10. Let it be Captured (Danzig IV) – This one is perhaps the greatest showcase for Glenn Danzig’s vocal prowess, and lucky for him, it was recorded during the time when he was probably at his best. “Let it be Captured” is another ballad and it’s similar in subject matter to “Sistinas” off Danzig III. The voice of the song is offering an invitation to the song’s target. It’s sweet, and there’s no apparent sinister urges in this one and it meanders artfully through the early parts of the song before the rush of the outro strikes. It’s that outro where Danzig goes off relentlessly wailing the song’s title with a few additional lyrics thrown in here and there for variety. It’s awesome, the perfect song to listen to in the car alone when you want to sing at the top of your lungs. It’s the song I would put on for someone who doesn’t think Danzig can sign or lacks powerful pipes (admittedly, I’ve never really encountered anyone who thinks either). It’s perhaps self-indulgent, but that’s why songs like this only come along so often.

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Despite consisting of mostly stock live footage, the videos for “Twist of Cain” and “Am I Demon” still found it hard to receive airplay on MTV.

9. Twist of Cain (Danzig) – Thirty years ago legions of soon-to-be Danzig fans were introduced to the band via the opening notes of “Twist of Cain.” One of the band’s most popular tunes with its fans, “Twist of Cain” ushered in the new sound of the band following the disbanding of Samhain. It was almost entirely different when compared with what Glenn Danzig had output previously. The speed and lo-fi aspects of The Misfits were a thing of the past while the atmospheric elements of Samhain were replaced with a total tear-down of blues-based hard rock. Danzig’s vocals are commanding and strong, aggressive and fierce. A song of rebellion, a common theme of early Danzig, it snakes its way through various riffs and changes covering a lot of ground in its modest run time. It’s hard to imagine the first Danzig record starting any other way.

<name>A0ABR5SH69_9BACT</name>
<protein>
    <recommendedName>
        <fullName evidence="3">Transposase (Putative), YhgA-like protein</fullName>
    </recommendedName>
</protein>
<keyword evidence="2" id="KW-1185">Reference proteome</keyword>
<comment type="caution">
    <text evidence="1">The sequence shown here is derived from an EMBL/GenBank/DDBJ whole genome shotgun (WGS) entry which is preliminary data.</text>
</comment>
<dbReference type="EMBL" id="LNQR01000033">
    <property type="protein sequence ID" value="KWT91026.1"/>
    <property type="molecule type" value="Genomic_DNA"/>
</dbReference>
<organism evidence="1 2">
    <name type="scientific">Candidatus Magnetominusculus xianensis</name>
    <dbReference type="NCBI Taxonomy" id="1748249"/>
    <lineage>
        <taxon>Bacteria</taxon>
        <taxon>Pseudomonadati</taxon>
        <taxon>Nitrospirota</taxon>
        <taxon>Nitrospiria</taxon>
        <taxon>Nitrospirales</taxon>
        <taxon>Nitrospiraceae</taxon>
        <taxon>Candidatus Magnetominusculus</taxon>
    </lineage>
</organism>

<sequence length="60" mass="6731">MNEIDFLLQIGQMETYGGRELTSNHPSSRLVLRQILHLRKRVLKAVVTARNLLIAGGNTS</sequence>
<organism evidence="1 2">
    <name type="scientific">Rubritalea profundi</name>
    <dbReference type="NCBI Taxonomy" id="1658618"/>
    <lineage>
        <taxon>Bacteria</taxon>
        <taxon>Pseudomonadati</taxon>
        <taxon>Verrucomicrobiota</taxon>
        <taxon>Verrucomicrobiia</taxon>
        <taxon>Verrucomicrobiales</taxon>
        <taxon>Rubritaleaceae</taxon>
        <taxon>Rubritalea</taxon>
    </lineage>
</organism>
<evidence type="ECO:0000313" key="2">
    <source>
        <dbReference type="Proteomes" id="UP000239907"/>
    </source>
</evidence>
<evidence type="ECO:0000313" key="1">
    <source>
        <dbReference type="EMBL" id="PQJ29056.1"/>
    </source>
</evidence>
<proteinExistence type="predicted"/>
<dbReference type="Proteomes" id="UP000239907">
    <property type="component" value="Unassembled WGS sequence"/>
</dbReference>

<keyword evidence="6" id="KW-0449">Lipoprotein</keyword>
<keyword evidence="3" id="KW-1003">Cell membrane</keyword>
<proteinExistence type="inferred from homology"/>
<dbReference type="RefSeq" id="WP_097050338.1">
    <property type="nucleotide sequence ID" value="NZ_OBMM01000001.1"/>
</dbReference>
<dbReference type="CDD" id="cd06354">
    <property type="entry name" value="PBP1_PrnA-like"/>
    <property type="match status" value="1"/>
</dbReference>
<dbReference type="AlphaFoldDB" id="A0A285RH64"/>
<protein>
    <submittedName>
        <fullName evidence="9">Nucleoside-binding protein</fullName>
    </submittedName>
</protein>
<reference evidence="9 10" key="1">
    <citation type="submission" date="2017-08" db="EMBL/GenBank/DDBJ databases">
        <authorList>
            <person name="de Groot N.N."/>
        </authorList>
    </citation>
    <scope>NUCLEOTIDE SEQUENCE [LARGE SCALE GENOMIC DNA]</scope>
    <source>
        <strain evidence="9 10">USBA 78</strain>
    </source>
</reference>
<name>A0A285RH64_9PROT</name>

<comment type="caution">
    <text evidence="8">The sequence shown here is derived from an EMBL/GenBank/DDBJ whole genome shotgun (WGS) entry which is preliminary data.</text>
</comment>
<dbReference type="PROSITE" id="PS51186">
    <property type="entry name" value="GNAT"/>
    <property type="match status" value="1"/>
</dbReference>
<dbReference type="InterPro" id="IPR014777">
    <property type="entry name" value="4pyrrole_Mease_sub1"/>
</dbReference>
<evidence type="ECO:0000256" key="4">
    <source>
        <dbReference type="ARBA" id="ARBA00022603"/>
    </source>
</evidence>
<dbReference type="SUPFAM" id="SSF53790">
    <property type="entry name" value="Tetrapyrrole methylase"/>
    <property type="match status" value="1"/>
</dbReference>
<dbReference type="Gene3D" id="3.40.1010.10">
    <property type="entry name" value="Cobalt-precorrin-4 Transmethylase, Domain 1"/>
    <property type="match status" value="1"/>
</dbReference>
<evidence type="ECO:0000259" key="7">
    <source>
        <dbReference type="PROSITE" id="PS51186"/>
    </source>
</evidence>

8. Pain is Like an Animal (Lost Tracks of Danzig) – Of course, the first album could have started with this one. Not that I necessarily think it should have, but this track (supposedly left off from the first album, though the recording on the compilation sounds like a Danzig II or III era track) is one the best hard rock numbers the band ever recorded. It features some great guitar work by John Christ and some excellent percussion by Chuck Biscuits. Like a lot of early Danzig songs, those instruments are front and center with little semblance of Eerie Von’s bass. The vocals sound slightly lo-fi, perhaps because the song was never properly dressed-up for release, but they work with the primal nature of the song’s subject matter. It’s perhaps too up-tempo for the first Danzig album, maybe a song producer Rick Rubin wasn’t a fan of, but it’s hard to argue it couldn’t have made that album even better. Knock off the totally fine, but also just a cover, “The Hunter” for this one and I don’t think you lose anything. The only knock against that first album is it’s sometimes frustratingly restrained, which is made evident when those songs are played live, and this song would have given it another kick in the balls.

7. Cold Cold Rain (Lost Tracks of Danzig) – The crowned jewel of The Lost Tracks of Danzig is “Cold Cold Rain.” It debuted in the late 90s on Eerie Von’s telephone hotline as a little treat for Danzig fans. That low quality recording circulated online for years with fans wanting more, until finally The Lost Tracks of Danzig debuted in 2007. This one was culled from the Lucifuge sessions and it’s another very 50s sounding ballad with an excellent vocal performance by Glenn Danzig. It may have the 50s sound “Blood & Tears” went for, but it’s thicker and louder. Glenn claims in the liner notes that Rubin wasn’t a fan which is why it didn’t make the cut. I’m guessing it basically came down to this song vs “Blood & Tears” and they opted for the slightly more Danzig sounding track. The dry production of that song better fits the album, but it’s still amazing to think that this song could have been on what is an otherwise phenomenal album. It’s because that album is so good that I’m more just happy we now have this one, where as with Danzig 7 I mourn what could have been. Some think this song has been slowed down for release when compared with the old hotline recording. A slightly faster fan mix is on YouTube, and I’m honestly not sure which I prefer. I think it’s silly to try and infer too much from audio that was recorded off of a telephone in the 90s with an actual CD release from 2007, but it’s possible Glenn thought it sounded better a little slower when he revisited it. However you choose to listen to it, it’s one of the band’s best ballads and maybe the best one of them all.